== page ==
Opening up to others
Talking to other people about your thoughts and feelings can be a daunting process. However it is a skill, and much like any skill (e.g. tying a shoelace or driving a car) it is something that can be learnt and gets easier with practice. This module will help you to:
- Express your feelings
- Consider how to talk to someone you trust about your sexual thoughts involving children
Download or print this module:
Why talk about my feelings?
Some people don’t see the benefits of talking about feelings. Let’s look at what happens if you don’t.
Imagine you are carrying around a bottle.
In this bottle you put all your negative feelings.
Over years you fill it up until it becomes too full and explodes!
The negative feelings come out, often in an unhealthy way, either by strong emotions (commonly an angry outburst) or through harmful behaviours that help distract from the emotions such as alcohol, drugs, gambling or sex.
Think about your situation – is this relevant for you, does it help explain your behaviour?
So how does talking help?
Instead of a bottle, imagine that you have a filing cabinet. Instead of pushing all of your feelings inside, you have a system to look at your feelings, think about them, discuss them and file them away, knowing where they are and how to access them at another time if you need to.
Does that sound more manageable?
Ever heard the saying ‘a problem shared is a problem halved’? Often people find that an important part of dealing with (or filing) feelings is to share them with someone you can trust. This can be helpful to allow you reflect on how you feel and make your emotions feel more manageable.
An added advantage is that by sharing how you feel with someone this helps them feel closer to you and creates intimacy in your relationship.
If you don’t have a partner, family member or friend to talk to then there are organisations who can help. Stop It Now! offers free confidential advice and support for people who are concerned about their sexual thoughts, feelings or behaviours. You can also get counselling via your GP or the British Association for Counselling and Psychotherapy (BACP).
How do I talk about my feelings?
Some emotions are more difficult to express than others. Negative ones can often be harder to express but there are ways to make it easier:
- Set the scene – location is important. You want somewhere that offers privacy; you want to have the time to discuss the situation and how you feel, possibly on neutral territory. For example you might choose a quiet corner of a café on an afternoon when you have plenty of time.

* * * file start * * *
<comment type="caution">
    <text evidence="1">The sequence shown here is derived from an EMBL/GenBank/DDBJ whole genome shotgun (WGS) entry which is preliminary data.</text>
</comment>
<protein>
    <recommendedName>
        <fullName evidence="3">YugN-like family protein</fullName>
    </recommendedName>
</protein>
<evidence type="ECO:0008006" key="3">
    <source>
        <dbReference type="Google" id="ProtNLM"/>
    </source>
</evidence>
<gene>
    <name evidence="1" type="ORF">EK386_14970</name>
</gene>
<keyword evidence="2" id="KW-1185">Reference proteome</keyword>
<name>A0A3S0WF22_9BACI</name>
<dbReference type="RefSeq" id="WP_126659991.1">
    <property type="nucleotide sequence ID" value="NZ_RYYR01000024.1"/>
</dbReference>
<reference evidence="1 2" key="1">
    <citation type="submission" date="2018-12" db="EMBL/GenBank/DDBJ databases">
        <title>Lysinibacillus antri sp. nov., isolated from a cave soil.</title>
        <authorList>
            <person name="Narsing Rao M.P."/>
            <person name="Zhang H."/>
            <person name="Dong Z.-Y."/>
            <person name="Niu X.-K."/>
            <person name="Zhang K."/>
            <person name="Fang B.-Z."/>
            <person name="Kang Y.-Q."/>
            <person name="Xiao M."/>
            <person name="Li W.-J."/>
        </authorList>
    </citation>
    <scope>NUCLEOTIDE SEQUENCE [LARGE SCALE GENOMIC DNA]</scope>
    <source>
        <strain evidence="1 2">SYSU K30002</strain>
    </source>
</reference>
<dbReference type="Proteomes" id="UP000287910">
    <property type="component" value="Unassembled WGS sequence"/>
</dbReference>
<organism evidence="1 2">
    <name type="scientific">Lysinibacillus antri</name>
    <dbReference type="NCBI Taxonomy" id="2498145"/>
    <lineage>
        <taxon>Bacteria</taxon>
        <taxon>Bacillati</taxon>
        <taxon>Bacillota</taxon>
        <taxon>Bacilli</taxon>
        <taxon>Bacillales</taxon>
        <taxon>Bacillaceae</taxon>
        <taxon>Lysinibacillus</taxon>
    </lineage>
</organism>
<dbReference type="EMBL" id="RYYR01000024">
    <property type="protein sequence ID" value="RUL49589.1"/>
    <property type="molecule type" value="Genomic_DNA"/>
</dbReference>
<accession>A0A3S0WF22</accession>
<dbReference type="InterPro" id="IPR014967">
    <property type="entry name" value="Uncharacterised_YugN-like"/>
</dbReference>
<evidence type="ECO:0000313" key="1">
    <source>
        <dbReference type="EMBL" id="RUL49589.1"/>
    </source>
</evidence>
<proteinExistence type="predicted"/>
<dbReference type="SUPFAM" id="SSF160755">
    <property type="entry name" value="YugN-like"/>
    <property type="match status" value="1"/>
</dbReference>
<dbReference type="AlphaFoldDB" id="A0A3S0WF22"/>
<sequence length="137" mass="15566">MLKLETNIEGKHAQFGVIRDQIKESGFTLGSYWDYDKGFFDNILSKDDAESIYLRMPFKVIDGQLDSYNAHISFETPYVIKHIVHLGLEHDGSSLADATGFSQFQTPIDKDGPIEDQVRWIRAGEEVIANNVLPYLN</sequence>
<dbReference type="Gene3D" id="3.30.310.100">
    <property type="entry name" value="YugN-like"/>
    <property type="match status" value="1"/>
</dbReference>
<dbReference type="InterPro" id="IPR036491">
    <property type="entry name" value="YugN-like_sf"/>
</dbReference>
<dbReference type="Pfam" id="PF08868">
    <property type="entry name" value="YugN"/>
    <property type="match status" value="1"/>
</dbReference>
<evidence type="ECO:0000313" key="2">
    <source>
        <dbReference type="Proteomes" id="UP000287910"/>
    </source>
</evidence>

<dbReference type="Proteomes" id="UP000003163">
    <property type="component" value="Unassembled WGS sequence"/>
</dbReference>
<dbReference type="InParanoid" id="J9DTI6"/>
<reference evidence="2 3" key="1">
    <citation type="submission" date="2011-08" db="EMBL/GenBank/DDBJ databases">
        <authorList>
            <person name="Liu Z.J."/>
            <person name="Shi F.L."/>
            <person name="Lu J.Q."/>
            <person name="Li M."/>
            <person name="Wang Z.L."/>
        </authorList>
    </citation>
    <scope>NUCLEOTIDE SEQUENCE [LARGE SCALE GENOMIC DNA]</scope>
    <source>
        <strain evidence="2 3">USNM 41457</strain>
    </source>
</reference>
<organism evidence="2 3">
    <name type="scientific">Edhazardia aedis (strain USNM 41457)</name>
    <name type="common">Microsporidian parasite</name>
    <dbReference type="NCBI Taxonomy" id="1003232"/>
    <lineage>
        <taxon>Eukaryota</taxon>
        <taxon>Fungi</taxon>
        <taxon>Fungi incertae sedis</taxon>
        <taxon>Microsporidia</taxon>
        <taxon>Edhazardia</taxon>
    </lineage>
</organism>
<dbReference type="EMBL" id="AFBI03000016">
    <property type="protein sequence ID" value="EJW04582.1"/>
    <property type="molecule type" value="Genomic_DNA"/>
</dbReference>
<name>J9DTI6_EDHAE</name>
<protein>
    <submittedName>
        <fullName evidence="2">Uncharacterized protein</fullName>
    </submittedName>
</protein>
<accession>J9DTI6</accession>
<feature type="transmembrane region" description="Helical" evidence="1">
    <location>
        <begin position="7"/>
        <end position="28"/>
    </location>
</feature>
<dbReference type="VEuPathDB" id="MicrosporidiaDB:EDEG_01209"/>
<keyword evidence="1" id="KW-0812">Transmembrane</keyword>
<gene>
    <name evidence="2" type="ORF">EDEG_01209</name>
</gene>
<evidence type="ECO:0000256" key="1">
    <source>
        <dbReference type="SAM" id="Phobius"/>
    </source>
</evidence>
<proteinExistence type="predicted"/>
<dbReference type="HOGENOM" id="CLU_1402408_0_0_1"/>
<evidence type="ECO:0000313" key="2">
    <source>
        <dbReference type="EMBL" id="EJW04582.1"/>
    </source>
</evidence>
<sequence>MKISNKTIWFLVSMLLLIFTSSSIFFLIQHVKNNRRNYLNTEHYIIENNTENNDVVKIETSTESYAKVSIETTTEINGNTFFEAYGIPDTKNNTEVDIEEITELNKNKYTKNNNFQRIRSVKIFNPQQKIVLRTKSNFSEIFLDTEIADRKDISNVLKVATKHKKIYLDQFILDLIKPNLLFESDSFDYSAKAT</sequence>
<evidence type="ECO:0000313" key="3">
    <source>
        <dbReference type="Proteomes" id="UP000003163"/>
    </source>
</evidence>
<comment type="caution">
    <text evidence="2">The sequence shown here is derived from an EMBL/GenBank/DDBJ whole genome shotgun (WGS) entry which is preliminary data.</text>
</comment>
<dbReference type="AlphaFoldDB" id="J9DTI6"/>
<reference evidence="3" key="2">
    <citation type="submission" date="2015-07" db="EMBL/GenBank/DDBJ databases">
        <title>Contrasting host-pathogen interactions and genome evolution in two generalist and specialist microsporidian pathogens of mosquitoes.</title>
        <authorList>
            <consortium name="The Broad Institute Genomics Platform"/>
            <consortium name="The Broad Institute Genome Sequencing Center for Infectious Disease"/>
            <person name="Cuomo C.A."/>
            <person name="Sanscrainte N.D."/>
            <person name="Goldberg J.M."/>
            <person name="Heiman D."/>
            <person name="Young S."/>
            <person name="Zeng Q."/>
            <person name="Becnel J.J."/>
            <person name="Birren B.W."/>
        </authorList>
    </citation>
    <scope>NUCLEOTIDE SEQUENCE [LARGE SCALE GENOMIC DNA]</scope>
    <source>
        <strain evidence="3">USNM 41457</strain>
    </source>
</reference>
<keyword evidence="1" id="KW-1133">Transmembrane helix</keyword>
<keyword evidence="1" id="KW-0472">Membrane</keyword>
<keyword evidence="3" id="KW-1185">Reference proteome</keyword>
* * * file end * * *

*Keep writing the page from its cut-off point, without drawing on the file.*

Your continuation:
- Self-talk – use positive self-talk to help yourself calm down and build your confidence to talk about your feelings. If you are unsure what positive self-talk is then read the self-talk section.
It can be really helpful to plan out what you want to say to someone and how you are going to say it.
You don’t want to plan out the whole conversation (as you need to be able to respond to what the other person says) but it can be helpful to have an opening line.
What if they are causing the problem?
If your feelings stem from the other person’s behaviour then it is important to approach the discussion in a non-confrontational way.
Using the following structure can be helpful:
- DESCRIBE THE SITUATION – “when we don’t spend time together”
- EXPRESS YOUR FEELINGS – “I feel lonely”
- SPECIFY WHAT YOU WANT TO HAPPEN – “I would like us to have at least one evening a week together”
- STATE THE OUTCOME – “that way we can have quality time together”
It is important to state how you feel using ‘I’ statements, as no one can disagree with how you feel and it doesn’t sound like you are blaming the other person. (Try practising in your head ‘you make me feel lonely’ versus ‘I feel lonely’ and see how it sounds to you.)
We understand that telling other people about your sexual thoughts towards children is incredibly difficult, particularly when it comes to knowing who to tell and what to say.
If you are struggling with problematic sexual thoughts, talking to a trusted adult can be one way of starting to get support and understanding, but choosing who to tell and how they may react are significant considerations.
You need to think carefully about the potential impact on both you and them. It is impossible to give advice that will fit in all cases – everyone is different, with different circumstances and support networks.
The previous section was designed to provide some general advice on talking to other people about your thoughts and feelings. To get more tailored advice on disclosing problematic sexual thoughts, you can call the Stop It Now! free and confidential helpline – 0808 1000 900 and speak to one of our trained members of staff who can provide advice on how to disclose and discuss what impact this might have.